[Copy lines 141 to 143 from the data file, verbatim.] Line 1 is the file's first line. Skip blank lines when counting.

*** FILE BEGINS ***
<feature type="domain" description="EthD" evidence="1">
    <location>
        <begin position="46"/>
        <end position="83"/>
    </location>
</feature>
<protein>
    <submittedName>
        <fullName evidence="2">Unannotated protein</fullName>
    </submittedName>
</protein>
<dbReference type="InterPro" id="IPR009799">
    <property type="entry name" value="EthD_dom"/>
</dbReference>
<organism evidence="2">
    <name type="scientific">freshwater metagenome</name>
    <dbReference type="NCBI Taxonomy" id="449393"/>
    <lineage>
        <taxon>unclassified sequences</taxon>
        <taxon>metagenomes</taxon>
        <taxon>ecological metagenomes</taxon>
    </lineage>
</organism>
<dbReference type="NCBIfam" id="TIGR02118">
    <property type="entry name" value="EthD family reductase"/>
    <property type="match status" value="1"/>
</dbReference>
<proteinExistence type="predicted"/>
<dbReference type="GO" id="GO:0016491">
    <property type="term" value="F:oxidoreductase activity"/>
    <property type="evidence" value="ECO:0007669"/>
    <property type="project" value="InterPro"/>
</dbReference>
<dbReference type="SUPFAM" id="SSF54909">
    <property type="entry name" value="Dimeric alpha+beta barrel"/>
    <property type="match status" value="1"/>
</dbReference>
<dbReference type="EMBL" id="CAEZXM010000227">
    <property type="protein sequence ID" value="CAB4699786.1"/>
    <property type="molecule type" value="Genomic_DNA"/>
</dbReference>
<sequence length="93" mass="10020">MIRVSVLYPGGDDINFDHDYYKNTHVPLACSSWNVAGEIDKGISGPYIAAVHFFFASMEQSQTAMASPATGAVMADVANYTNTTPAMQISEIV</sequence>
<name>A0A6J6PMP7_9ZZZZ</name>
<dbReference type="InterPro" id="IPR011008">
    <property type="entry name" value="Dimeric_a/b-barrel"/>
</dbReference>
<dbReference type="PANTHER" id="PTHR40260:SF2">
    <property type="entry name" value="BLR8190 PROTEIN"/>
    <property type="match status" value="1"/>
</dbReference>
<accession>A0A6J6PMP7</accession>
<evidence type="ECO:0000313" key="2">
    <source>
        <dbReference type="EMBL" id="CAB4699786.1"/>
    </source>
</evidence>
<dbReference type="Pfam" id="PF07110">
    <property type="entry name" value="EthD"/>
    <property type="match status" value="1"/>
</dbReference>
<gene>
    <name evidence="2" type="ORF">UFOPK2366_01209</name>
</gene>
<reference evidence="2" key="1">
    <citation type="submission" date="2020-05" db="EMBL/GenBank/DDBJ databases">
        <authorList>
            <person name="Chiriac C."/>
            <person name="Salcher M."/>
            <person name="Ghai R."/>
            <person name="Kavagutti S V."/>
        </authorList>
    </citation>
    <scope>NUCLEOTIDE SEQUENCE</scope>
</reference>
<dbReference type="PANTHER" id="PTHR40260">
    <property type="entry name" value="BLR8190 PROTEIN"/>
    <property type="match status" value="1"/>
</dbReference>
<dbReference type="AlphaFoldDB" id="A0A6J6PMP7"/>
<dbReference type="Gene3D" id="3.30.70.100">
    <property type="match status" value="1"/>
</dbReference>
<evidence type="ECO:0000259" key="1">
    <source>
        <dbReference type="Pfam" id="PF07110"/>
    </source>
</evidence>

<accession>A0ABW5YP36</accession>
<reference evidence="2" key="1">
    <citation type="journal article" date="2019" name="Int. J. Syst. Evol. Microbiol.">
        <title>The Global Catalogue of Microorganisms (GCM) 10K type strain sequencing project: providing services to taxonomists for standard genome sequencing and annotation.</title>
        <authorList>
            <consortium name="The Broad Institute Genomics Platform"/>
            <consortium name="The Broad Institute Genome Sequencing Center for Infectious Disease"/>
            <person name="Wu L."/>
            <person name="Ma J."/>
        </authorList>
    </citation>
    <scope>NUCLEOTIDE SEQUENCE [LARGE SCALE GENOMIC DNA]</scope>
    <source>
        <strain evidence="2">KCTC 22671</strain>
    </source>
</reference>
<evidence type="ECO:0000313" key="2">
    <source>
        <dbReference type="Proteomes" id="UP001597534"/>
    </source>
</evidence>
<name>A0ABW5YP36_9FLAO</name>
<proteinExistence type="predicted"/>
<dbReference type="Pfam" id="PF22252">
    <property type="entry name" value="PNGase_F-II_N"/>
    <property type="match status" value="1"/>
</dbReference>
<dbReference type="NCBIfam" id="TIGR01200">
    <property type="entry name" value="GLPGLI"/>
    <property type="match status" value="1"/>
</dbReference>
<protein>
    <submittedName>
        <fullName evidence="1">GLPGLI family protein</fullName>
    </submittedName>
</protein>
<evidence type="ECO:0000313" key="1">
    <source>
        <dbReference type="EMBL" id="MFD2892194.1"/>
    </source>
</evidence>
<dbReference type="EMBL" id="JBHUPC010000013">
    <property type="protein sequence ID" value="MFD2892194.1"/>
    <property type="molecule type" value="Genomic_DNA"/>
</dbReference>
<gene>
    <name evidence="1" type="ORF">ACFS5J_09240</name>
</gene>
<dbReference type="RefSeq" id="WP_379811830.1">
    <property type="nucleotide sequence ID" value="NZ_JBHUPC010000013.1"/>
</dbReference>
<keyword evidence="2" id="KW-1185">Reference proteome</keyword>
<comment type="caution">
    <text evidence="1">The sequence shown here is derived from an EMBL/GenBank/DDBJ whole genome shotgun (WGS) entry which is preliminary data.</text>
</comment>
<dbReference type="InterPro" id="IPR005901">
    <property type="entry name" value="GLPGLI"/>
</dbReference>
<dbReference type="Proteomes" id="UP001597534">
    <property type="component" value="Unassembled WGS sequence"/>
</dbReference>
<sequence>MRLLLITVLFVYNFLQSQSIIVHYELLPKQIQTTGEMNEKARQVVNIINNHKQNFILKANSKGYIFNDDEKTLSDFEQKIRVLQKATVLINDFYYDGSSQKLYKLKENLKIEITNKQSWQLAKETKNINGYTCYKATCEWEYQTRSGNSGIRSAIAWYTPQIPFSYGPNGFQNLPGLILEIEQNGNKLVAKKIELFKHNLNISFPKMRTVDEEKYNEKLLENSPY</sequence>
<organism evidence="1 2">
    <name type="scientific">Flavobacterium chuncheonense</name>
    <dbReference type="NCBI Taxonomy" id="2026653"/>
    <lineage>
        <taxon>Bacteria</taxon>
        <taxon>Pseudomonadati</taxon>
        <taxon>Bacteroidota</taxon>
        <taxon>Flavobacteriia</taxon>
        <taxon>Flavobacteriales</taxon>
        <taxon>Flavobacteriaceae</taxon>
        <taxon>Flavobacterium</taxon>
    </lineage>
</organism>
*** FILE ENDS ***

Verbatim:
    <text evidence="1">The sequence shown here is derived from an EMBL/GenBank/DDBJ whole genome shotgun (WGS) entry which is preliminary data.</text>
</comment>
<dbReference type="InterPro" id="IPR005901">